Nearly everyone seems to agree that we have an immigration problem in the United States. The exact nature of the problem, though, is heatedly disputed. From one perspective, our nation is facing an unprecedented invasion of “illegal aliens,” who violate our laws upon entry and then become a drain on social services and public education systems, depress wages and displace native-born American workers, and then contribute to increases in poverty, crime rates, and even terrorism…Others see the current state of immigration as a problem for very different reasons. They see millions of people who have, usually for economic reasons, accepted displacement from their home countries to pursue a better life for themselves and their families in the United States, just as generations of immigrants have done before them. Tragically, from this perspective, these people are not welcomed into our society, but are scapegoated and forced into a shadowy existence by broken immigration laws, even though they contribute to our nation’s economy by performing a host of jobs, most of which few native-born Americans would be willing to do.
Since the first edition of Welcoming the Stranger, another category of “stranger” has become particularly controversial: refugees, who have long come to the United States with legal status at the invitation of our federal government, have joined immigrants without legal status as a uniquely suspect category of “foreigner” in the minds of many Americans. As with the debate over illegal immigration, the refugee debate seems frustratingly simple to those on either side: to some, it is foolhardy to admit anyone into our country from nations plagued by terrorism, lest we welcome terrorists themselves. To others, welcoming the persecuted and oppressed is an unqualified good, integral to our national character. The two sides have a hard time understanding the other, as evidenced by harsh words shared over social media and even over family dinners and church potlucks.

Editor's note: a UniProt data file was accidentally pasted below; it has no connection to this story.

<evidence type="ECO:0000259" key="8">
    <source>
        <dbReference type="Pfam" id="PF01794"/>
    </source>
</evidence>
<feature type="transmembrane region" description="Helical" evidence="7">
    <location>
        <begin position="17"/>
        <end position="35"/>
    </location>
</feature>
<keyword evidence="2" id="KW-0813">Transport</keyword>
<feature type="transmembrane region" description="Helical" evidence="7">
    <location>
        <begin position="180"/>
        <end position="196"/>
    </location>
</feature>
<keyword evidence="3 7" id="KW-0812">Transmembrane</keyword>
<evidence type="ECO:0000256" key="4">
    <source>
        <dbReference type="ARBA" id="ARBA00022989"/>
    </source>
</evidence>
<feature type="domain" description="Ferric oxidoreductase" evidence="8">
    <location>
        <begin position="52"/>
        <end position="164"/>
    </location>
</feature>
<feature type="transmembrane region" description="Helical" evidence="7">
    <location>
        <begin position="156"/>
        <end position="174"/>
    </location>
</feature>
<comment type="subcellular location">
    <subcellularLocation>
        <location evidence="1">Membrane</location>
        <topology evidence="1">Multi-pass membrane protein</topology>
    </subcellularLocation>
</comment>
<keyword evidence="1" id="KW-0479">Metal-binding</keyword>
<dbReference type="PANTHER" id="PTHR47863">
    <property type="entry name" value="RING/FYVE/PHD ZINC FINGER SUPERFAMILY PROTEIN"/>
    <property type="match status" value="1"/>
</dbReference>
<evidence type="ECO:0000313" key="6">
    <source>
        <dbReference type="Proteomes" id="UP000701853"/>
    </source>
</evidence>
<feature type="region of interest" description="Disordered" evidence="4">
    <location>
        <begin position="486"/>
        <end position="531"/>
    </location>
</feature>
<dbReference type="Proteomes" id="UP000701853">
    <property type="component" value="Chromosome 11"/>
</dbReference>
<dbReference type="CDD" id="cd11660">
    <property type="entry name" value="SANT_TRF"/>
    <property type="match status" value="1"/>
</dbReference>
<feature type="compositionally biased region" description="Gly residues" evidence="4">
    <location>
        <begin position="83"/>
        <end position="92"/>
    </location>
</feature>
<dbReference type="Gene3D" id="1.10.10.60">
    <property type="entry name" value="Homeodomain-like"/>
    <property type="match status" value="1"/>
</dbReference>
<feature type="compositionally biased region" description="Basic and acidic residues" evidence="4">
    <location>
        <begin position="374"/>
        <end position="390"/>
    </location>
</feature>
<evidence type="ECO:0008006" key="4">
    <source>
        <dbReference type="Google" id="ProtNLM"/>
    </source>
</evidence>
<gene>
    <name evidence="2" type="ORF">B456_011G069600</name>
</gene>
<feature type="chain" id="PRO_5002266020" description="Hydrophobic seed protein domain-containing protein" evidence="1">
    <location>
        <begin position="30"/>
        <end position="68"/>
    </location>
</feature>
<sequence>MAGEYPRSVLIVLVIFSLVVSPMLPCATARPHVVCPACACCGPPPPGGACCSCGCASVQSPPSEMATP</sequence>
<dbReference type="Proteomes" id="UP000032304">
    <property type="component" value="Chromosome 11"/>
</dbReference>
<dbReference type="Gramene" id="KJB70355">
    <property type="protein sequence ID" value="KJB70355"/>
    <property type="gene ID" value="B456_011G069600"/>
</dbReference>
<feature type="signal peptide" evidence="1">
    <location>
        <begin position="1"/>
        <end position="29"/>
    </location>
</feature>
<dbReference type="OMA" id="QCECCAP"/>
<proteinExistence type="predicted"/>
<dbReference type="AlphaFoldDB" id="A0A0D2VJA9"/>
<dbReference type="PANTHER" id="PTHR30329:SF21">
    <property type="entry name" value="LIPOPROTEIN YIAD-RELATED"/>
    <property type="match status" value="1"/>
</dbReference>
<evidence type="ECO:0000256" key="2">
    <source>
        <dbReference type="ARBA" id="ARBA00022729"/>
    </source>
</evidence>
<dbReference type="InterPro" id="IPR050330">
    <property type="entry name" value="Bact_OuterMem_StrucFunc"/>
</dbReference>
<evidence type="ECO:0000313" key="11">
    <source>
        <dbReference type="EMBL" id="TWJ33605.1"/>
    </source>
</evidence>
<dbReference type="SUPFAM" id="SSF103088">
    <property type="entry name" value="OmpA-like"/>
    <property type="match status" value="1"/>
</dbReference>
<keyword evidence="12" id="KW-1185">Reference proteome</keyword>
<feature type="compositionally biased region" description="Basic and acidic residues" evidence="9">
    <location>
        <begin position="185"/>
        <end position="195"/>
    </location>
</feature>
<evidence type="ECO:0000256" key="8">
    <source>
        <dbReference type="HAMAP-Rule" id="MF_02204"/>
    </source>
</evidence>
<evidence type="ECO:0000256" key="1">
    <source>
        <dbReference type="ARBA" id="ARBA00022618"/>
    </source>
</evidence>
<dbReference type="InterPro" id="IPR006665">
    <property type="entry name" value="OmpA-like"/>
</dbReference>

Those of us who seek to follow Christ, in particular, face a challenge in sorting through the rhetoric to understand how we can reflect God’s justice as well as his love and compassion in designing a national immigration policy, and in the ways we relate individually to the immigrants in our communities. On first glance at the issue, we recognize that immigrants are people made in God’s image who should be treated with respect; at the same time, we believe God has instituted the government and the laws that it puts into place for a reason, and that as Christians we are generally bound to submit to the rule of law. Many are left convicted, unsure of what our faith requires of us on this pressing issue.